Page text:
- Crossing Paths – Community (Liberty Park)
- Creating – EYP (Broadway at Beaver Alley)
- Power of Suggestion – Bomber’s and Wolff’s (Pedestrian Walkway)
- Holding Out – We Want Trader Joe’s (Maiden Lane Park)
- Frequent Flyers – Legacy Banks (North Pearl)
- No, Mommy That One – CassHill and Zone 5 (Cap Rep)
- Just a Taste – Palace Theatre and O’Connell & Aronowitz (Clinton at North Pearl)
- Contact – Yono’s and Hampton Inn (Chapel at Sheridan)
- Between Appointments – Times Union (Academy Park)
- La Promenade – Columbia Development (State below Eagle)
- Los Mariachis – Tech Valley Communications (State Street)
- At Long Last – M&T Bank (Near 80 State Street)
- Photo Session – CEG and A-C Chamber (30 South Pearl Plaza)
- Waiting to Cross – Capitalize Albany (South Pearl at McDonald’s)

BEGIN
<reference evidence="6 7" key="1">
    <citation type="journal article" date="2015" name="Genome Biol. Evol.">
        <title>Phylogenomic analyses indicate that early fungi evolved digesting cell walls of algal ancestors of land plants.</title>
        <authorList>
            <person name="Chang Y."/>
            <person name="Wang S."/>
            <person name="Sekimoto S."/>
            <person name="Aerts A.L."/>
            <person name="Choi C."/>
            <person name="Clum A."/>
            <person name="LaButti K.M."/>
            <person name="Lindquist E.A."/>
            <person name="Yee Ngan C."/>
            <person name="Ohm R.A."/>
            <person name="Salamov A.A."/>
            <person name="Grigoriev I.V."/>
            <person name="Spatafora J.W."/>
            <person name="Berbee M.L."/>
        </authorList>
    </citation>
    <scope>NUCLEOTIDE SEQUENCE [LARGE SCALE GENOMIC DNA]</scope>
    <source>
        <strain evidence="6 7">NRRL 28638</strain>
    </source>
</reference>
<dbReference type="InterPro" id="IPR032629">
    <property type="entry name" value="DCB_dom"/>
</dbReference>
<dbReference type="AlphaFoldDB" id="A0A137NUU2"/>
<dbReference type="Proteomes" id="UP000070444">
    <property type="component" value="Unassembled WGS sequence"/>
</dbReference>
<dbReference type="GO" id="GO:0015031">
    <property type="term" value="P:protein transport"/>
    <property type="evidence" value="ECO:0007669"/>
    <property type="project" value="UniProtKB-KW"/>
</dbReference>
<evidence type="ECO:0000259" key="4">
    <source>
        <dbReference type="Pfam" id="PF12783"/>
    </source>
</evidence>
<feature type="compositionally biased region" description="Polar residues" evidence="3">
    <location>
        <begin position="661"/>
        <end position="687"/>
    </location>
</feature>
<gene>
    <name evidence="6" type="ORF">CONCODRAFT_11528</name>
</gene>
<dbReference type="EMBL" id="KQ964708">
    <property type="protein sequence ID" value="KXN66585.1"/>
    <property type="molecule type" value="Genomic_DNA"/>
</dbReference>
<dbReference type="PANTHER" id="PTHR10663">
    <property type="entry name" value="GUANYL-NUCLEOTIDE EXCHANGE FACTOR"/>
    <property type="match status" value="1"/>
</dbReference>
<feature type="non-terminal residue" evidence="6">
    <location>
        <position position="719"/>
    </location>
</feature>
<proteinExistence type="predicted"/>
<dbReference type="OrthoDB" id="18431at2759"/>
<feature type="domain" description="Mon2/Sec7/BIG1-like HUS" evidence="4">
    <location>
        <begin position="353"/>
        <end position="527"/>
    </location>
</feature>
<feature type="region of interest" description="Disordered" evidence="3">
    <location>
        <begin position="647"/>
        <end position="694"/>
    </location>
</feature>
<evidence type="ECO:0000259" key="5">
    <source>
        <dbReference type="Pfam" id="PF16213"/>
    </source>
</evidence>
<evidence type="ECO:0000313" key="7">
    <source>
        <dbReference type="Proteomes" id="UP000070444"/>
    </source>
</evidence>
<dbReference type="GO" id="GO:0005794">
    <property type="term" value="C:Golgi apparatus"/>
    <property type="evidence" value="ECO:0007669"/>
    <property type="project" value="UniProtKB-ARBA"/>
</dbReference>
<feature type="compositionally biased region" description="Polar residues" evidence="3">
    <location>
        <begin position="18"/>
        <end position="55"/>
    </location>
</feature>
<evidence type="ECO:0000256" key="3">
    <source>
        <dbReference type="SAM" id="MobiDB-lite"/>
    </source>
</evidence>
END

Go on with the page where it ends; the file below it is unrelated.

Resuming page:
- Weekend Painter – Downtown Albany BID (South Pearl/Coliseum)
- Gotcha! – Seward Johnson and The Sculpture Foundation (Corning Park)
- Whispering Close – Omni Development Company, Inc. (Federal Plaza)
You can also check this whole series of photos on Flickr, covering the 17 pieces in 38 photos. Each caption matches the photo index in the PDF map and provides the location of the piece. I geotagged each sculpture as best as I could; find the “Taken in Albany, New York” label at the bottom of the right column, and click on the “map” link to display each location on a Yahoo! Map.
A few more photos below.
Above, “Gotcha!” – Seward Johnson and The Sculpture Foundation (Corning Park), by Seward Johnson. The way Billy Mays is holding the shears above is a bit weird. He is clearly wondering what would the ShamWow Guy do…
Above, “No, Mommy That One” – CassHill and Zone 5 (Cap Rep), by Seward Johnson.